Milligan leaves out these latter details because they are damning. Instead she asserts that nothing about these men she began to meet made her think they were anything other than admirable truth-tellers. She even worried about the “strain” it was causing them. (Not as big a strain as being bashed by a drug dealer). Prosecutors had already given up on other fanciful charges before the committal. Magistrate Belinda Wallington herself threw out others as warped, fantastical claptrap. In truth, only a solitary accuser (the former choirboy) survived the cull and his claims were not accepted by a majority of jurors in Cardinal Pell’s first, abandoned trial. They were accepted by a second jury for whom George Pell, by then, was obviously synonymous with child molestation – not least because of the dedicated propaganda of Milligan’s employer, the ABC, which devoted an entire episode of the7.30 Report to the now deep-sixed accusations of the aforementioned “swimmers.”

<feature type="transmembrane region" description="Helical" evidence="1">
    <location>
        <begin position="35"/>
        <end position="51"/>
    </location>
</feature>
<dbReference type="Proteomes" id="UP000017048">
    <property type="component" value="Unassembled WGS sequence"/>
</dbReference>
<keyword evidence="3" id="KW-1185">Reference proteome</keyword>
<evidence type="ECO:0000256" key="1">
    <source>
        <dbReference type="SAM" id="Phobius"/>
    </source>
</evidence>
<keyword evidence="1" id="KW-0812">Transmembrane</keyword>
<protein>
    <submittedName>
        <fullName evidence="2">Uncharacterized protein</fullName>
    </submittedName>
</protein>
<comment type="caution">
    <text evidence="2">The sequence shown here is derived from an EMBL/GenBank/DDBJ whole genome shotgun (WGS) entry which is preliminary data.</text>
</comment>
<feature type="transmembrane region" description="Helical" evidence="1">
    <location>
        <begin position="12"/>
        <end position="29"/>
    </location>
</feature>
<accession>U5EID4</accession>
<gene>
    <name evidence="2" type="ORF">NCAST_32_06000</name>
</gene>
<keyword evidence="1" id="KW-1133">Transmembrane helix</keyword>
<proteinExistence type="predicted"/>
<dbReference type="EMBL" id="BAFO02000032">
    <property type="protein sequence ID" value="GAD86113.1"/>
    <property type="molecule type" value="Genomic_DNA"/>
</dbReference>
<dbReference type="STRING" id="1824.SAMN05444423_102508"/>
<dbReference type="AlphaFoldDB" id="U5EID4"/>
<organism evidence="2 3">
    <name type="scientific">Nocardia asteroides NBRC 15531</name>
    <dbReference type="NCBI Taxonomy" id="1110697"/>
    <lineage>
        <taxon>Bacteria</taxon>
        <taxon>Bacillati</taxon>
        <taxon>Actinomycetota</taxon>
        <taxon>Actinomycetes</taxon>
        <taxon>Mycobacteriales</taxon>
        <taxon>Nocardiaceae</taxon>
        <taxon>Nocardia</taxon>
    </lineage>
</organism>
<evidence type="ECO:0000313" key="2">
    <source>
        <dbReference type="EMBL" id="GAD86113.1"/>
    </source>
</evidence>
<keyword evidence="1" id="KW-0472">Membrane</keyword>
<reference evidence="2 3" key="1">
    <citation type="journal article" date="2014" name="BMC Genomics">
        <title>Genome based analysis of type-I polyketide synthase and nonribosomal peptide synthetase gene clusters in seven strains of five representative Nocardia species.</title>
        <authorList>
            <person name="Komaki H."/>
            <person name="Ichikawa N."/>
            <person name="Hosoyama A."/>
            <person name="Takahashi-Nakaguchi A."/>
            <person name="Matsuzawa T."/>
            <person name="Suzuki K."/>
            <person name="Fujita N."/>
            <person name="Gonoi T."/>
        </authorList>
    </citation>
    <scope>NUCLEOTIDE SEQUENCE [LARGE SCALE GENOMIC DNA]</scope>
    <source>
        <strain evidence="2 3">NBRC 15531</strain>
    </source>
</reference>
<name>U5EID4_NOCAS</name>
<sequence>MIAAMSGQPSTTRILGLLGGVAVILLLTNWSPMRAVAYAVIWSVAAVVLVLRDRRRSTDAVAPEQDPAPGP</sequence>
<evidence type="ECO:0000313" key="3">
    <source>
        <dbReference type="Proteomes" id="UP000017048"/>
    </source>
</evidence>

So much for the men she began to meet.
Florid Mental Illness
Having demonstrated her ineptitide at gauging the legal credibility of chancers, oddballs and ex-cons, Milligan then touts her skills as a psychiatrist while dismissing suggestions Pell’s accusers are fabulists or storytellers. For the record, Louise Milligan is not a psychiatrist.
I think you would have to have a florid mental illness to endure that if it hadn’t happened. And while these men have suffered from post-traumatic stress, they do not have florid mental illnesses.